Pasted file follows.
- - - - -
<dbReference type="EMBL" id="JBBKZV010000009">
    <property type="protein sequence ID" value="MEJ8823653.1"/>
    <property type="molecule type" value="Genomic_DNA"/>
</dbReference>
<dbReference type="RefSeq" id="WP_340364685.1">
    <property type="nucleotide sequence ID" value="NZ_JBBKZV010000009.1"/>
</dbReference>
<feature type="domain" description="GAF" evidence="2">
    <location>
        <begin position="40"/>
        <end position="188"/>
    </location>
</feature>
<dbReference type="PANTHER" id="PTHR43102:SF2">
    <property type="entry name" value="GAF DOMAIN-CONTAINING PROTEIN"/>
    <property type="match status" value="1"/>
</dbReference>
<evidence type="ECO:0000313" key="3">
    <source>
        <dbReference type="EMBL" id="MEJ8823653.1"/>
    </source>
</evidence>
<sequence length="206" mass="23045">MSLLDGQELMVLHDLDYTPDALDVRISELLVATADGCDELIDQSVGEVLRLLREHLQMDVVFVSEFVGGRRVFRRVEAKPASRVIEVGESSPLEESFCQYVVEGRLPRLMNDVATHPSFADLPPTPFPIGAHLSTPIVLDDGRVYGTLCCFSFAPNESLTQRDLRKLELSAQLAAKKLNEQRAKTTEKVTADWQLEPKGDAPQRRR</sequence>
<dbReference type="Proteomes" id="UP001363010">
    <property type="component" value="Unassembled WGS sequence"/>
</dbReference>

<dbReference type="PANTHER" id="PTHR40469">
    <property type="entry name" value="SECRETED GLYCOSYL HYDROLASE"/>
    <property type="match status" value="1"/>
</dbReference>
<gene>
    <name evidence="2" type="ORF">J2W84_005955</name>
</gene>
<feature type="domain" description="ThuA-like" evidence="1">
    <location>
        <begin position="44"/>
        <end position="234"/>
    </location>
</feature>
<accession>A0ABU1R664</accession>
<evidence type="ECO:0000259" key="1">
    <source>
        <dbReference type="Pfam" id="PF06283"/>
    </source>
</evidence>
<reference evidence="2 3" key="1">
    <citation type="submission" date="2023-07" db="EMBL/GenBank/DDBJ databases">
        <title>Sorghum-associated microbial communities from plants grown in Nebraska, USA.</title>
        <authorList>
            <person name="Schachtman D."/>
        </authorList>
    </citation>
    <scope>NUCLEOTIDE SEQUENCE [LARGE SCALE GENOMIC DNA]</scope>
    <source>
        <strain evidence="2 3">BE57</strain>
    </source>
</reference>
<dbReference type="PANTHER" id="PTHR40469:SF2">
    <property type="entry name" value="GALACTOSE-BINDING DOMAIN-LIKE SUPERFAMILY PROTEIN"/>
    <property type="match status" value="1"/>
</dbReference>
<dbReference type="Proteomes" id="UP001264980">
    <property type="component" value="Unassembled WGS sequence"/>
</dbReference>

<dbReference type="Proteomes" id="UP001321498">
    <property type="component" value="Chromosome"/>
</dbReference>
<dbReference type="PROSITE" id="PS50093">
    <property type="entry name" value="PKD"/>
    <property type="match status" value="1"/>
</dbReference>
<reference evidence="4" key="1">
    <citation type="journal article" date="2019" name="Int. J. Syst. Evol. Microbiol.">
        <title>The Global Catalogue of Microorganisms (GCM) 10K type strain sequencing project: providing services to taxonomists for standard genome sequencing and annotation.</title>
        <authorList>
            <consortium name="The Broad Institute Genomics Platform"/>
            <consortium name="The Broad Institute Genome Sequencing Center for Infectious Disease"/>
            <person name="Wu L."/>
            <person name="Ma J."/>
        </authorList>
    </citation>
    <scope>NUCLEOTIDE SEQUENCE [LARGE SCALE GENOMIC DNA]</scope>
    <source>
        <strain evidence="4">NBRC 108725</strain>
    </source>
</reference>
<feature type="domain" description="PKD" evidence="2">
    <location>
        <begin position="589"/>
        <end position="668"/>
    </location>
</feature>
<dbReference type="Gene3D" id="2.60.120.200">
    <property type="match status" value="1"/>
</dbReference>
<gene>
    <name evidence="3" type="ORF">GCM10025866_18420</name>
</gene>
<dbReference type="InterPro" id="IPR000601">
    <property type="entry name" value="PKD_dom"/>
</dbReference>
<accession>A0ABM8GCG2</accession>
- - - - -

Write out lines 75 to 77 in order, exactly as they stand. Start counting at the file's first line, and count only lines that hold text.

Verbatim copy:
        <authorList>
            <consortium name="The Broad Institute Genomics Platform"/>
            <consortium name="The Broad Institute Genome Sequencing Center for Infectious Disease"/>